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The annual meeting of the American Society of Hematology, one of the most closely followed medical meetings of the year, features a little less suspense this year, but a lot of information.

The ASH confab, held this year in Philadelphia, runs Dec. 6-10. Researchers at the meeting will have some new stuff to dive into as well as a vast array of follow-on studies. What follows is a quick preview of some of the key things to look for:

Millennium Pharmaceuticals : One of the few companies that will have entirely new data to present. In this case, it's the final results from a phase II study of the experimental drug Velcade in patients with advanced multiple myeloma. Positive results from the first 78 patients in this study were reported at the American Society of Clinical Oncology meeting last May. At ASH, Millennium will report results from the remaining 124 patients in the study. (And yes, the expectations are for positive results that will confirm the findings from ASCO.)

AstraZeneca : The drug maker's experimental blood-thinning drug, Exanta, doesn't get much attention these days, especially with most of the talk focused on generic competition to Prilosec, the prospects for the cancer drug Iressa, and the timing of the Crestor cholesterol drug launch. Exanta will be on full display at this year's ASH, with a host of study results that will help doctors and investors size up the drug's potential against current anticoagulants like Aventis' Lovenox.

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Genentech and Idec Pharmaceuticals : What would a gathering of the ASH tribe be without a lot of talk about Rituxan? After all, it is arguably the most successful biotech-derived blood cancer drug ever created. There are close to 200 Rituxan abstracts submitted this year, but most of the preconference talk has been about data that won't be presented. A highly anticipated U.S.-based study examining Rituxan used in combination with chemotherapy in patients with non-Hodgkin's lymphoma is not ready for prime time, according to the companies. This study is important for two reasons: First, it will serve as the second bookend to a similar, completed study in Europe. (That study, positive, has already helped boost Rituxan sales.) Second, the U.S. study has a two-year maintenance arm designed to determine whether long-term use of Rituxan can keep patients in remission, and therefore, help them live longer.There will be a smaller Rituxan maintenance therapy study presented at the conference, as well as studies looking at Rituxan's ability to treat patients with chronic lymphocytic leukemia, another form of blood cancer.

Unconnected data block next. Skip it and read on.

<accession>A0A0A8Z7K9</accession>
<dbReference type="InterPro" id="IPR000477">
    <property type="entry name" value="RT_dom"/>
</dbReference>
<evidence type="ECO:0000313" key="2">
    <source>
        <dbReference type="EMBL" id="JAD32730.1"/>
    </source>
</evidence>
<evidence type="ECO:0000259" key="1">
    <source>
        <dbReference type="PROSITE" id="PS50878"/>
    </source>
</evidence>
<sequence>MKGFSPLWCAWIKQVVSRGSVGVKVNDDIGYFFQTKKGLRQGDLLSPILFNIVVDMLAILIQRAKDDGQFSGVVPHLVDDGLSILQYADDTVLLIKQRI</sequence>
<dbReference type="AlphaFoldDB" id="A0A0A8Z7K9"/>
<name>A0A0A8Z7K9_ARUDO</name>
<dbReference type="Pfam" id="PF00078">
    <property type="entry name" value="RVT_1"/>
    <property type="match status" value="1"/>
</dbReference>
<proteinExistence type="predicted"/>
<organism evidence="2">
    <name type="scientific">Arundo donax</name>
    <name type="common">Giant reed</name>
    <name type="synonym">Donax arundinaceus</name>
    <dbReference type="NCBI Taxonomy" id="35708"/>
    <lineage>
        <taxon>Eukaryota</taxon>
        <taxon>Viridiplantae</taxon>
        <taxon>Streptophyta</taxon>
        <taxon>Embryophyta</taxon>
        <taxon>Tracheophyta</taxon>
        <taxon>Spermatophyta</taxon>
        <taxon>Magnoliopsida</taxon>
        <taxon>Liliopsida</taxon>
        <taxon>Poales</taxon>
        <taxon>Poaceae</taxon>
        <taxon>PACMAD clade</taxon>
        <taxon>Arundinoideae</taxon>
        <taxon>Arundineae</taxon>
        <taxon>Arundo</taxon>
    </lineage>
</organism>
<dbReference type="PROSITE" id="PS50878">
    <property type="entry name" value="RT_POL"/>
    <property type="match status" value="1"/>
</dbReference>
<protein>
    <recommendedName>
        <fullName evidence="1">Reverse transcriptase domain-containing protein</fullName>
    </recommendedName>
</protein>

Idec Pharmaceuticals: The recent launch of its other cancer drug, Zevalin, is either on track or slower than expected, depending on which sell-side analyst's opinion you subscribe to. This year's ASH conference won't shed much new light on the drug, although Idec likely will use the gathering to get doctors more comfortable with Zevalin's use.Since Zevalin uses radiation to kill cancerous cells, there have been some safety concerns raised about treating patients with the drug a second time, if necessary. At ASH, there is a very small pilot study that tackles this issue, which appears to show encouraging results.

Genta : Investors anxious to see whether Genta's antisense compound, Genasense, is the real deal or just science fiction will have to wait for another medical meeting. Data from two, phase III clinical trials were supposed to be ready for this year's ASH, but Genta resized the trials and pushed back their timelines well into next year. (A topic well covered by TheStreet.com.)Genta's big theory behind Genasense is that it sensitizes cancer cells to the killing power of chemotherapy, so the drug will always be used in combination with others. Nevertheless, it's important, at least for confidence purposes, to show that a drug can act on its own too, even just a little. With that said, Genta will be presenting the results of a phase II study testing Genasense as a stand-alone treatment in patients with chronic lymphocytic leukemia.

Corixa : The biotech firm will use ASH to highlight some long-term follow up data on Bexxar, its experimental drug to treat non-Hodgkin's lymphoma patients. The biggest upcoming Bexxar event will be the Dec. 17 meeting of an FDA advisory panel to review the drug's efficacy and safety. Bexxar, if approved, will compete directly with Idec's Zevalin.

Ilex Oncology : Multiple studies of two drugs will be on tap at ASH this year. There will be studies presented looking at the use of Campath in bone marrow transplantation. (Campath is currently approved for use in chronic lymphocytic leukemia patients.) Ilex will also be presented data on its experimental cancer drug clofarabine, which is being developed as a treatment for various forms of leukemia.